Democrats are from Europe; Republicans are from Mars; nobody in the world likes immigrants; and George Bush’s America has a major image problem.
Kohut, director of the Pew Research Center for the People and the Press, and Pew consultant Stokes describe the results of a worldwide opinion poll involving 91,000 interviews in 50 countries from 2002 to 2005. Anti-American sentiment was widespread before 9/11, they observe, but outside of the Arab world it was generally the minority view; in this regard, they give the sitting president a pass, noting that “strains between the United States and its old allies, and indeed between America and the rest of the world, predated George W. Bush.” Yet in the wake of 9/11, and particularly since the invasion of Iraq, anti-Americanism has become the majority view in most of the world, and throughout Europe America is seen as more dangerous than Iran. The reasons are many, including contempt for the tawdriness of American consumer culture and for the fundamentalist tilt of the government, but there’s more to it than all that: People are tired of hearing how different and superior we are (and Pew polls reveal that the least exceptional Americans believe in American exceptionalism). Canadian scholar Michael Ignatieff enumerates other reasons, all of which figure in the survey results: Majorities across the world despise capital punishment; America’s disregard for the poor; a president they believe attained office unjustly in 2000; a culture that hates the thought of gay marriage but divorces on a dime; and America’s God-obsessed people—and they worry that Americans as a class are greedy, dishonest and violent. Interestingly, Kohut and Stokes note, Democrats are far more likely to hold “European” views than are Republicans—but even they are likely to subscribe to exceptionalism.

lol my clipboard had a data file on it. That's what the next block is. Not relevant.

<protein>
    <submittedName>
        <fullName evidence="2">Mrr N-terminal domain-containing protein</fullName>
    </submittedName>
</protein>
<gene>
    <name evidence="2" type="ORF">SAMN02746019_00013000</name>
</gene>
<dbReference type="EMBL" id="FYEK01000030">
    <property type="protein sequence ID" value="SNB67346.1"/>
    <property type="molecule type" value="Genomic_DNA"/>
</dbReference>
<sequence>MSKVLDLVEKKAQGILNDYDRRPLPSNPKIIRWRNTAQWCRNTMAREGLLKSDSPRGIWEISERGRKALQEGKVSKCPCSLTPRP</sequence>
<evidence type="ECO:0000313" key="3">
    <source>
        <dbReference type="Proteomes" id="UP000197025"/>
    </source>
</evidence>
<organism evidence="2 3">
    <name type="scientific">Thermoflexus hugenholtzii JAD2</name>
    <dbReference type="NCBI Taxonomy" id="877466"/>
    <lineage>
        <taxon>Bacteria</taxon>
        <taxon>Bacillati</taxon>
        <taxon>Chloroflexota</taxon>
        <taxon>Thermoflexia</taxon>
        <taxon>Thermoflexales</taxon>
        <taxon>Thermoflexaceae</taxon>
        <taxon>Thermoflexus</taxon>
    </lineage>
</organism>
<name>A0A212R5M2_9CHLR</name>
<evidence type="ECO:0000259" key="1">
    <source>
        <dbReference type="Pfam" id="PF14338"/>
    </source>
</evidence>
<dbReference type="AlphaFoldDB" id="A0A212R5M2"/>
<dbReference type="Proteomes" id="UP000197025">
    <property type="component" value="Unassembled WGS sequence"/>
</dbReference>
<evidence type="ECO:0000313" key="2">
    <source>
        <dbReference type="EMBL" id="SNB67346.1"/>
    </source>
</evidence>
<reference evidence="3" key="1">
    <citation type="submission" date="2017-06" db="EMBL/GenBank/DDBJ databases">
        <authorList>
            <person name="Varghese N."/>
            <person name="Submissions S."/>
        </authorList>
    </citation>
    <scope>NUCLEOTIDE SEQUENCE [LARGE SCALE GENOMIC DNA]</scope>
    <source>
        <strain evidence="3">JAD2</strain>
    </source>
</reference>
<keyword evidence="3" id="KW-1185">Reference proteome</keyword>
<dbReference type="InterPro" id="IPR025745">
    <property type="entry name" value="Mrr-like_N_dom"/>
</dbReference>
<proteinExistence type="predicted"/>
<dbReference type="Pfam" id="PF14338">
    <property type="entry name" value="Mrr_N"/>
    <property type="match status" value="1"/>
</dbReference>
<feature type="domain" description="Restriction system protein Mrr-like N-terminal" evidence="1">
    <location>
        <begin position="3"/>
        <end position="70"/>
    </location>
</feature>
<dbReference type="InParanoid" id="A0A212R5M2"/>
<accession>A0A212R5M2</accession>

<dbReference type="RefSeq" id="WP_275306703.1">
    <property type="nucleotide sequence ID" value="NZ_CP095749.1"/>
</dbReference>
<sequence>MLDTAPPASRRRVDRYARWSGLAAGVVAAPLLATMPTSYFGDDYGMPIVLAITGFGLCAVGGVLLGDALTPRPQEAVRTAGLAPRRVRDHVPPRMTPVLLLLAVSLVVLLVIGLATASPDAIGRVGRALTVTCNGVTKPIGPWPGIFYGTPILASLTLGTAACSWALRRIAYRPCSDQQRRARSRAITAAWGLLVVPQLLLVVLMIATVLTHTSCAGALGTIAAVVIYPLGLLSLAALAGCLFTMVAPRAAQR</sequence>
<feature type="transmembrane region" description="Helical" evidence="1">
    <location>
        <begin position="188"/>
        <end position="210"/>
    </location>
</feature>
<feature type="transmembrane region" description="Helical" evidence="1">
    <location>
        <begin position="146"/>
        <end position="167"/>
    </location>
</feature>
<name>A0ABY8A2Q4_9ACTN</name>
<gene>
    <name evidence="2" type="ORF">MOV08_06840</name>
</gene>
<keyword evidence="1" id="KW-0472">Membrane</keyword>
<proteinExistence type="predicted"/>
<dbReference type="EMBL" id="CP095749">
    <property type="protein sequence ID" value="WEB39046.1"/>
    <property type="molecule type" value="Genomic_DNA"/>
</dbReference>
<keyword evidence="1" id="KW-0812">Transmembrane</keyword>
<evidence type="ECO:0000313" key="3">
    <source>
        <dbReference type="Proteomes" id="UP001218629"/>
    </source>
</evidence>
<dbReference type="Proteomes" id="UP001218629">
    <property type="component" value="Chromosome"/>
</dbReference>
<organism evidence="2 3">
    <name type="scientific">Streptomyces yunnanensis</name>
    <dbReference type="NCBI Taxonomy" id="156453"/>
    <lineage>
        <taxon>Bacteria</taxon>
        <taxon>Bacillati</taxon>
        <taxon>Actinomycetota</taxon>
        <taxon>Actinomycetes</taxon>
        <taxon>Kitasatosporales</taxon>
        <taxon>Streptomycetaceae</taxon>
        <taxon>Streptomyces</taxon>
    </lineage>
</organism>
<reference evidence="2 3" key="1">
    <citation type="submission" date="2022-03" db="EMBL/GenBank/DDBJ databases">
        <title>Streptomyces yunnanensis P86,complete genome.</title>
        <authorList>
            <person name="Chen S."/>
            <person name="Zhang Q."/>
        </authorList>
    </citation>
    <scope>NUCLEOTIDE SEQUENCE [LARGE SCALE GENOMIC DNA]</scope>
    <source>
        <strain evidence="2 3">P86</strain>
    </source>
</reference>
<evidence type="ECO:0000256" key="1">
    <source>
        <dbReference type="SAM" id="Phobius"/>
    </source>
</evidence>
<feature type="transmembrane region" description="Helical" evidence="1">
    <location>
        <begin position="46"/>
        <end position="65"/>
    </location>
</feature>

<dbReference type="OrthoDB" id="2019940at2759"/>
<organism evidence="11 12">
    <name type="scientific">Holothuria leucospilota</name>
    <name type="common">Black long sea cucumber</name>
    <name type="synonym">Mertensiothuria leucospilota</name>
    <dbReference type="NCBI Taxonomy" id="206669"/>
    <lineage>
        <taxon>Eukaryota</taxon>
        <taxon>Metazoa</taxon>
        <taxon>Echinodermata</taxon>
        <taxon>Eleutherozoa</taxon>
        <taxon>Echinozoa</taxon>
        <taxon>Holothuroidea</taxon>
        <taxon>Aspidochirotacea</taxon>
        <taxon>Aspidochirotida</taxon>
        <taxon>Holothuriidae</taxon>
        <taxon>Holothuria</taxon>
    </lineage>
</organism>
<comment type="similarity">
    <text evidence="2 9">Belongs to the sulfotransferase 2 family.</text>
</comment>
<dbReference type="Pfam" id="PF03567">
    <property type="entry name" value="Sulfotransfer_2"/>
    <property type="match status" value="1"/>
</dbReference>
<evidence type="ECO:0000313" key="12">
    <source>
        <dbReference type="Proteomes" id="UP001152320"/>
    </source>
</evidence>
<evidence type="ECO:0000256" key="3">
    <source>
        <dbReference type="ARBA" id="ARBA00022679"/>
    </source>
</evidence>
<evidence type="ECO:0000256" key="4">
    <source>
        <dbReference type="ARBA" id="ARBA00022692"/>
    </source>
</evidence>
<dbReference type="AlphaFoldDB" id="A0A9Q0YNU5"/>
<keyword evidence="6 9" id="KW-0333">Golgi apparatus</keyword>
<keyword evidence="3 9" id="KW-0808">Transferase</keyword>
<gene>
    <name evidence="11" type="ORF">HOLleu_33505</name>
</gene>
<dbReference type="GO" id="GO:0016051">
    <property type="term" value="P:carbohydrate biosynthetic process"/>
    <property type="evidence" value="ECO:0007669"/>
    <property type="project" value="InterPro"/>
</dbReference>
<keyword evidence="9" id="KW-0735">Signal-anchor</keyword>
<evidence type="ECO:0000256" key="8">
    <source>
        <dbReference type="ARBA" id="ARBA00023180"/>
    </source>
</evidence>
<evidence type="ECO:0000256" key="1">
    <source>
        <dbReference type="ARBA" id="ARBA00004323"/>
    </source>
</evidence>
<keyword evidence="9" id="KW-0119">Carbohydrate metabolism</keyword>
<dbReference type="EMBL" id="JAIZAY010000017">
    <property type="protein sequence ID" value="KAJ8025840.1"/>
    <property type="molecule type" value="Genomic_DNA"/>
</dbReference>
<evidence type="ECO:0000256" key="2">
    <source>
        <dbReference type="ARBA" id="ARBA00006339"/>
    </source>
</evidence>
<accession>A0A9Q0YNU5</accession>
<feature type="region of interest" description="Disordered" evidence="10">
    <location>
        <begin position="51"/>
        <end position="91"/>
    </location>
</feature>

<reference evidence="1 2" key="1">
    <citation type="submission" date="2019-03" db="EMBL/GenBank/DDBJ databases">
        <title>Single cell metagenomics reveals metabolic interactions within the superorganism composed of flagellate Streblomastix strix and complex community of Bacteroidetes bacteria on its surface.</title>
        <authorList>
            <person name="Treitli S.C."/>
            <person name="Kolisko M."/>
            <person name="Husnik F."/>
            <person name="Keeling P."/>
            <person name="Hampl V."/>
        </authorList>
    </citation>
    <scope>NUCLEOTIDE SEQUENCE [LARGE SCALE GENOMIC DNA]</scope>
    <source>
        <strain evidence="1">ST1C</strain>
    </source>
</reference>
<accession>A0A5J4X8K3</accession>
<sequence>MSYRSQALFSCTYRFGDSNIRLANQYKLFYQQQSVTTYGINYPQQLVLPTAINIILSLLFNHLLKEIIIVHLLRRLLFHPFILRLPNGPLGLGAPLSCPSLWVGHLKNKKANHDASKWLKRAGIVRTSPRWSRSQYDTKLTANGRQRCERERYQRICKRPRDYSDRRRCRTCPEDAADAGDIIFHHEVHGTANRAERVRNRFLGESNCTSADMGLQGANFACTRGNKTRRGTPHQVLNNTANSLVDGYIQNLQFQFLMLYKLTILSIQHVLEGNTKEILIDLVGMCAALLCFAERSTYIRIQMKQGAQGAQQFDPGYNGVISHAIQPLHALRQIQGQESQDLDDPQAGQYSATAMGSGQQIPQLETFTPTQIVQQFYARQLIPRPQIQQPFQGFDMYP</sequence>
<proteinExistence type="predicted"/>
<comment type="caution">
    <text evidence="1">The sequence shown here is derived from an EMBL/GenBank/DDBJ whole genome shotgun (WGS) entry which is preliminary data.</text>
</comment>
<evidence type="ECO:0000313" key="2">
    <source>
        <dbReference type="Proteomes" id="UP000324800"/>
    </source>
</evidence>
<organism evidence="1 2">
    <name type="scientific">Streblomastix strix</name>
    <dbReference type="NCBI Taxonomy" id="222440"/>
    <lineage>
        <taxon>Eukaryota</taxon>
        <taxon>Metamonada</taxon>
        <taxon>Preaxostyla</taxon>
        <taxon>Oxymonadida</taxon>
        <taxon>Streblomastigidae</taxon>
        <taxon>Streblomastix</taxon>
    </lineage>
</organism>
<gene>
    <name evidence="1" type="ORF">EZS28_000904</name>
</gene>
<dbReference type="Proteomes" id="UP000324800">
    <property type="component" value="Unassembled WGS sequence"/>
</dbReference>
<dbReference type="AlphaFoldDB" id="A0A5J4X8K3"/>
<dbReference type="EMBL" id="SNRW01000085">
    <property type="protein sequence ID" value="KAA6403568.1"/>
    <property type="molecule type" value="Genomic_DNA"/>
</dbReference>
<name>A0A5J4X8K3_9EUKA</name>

A fascinating and troubling index. The good news: The new America is broadly disliked in America, too. Keep your eyes on the polls.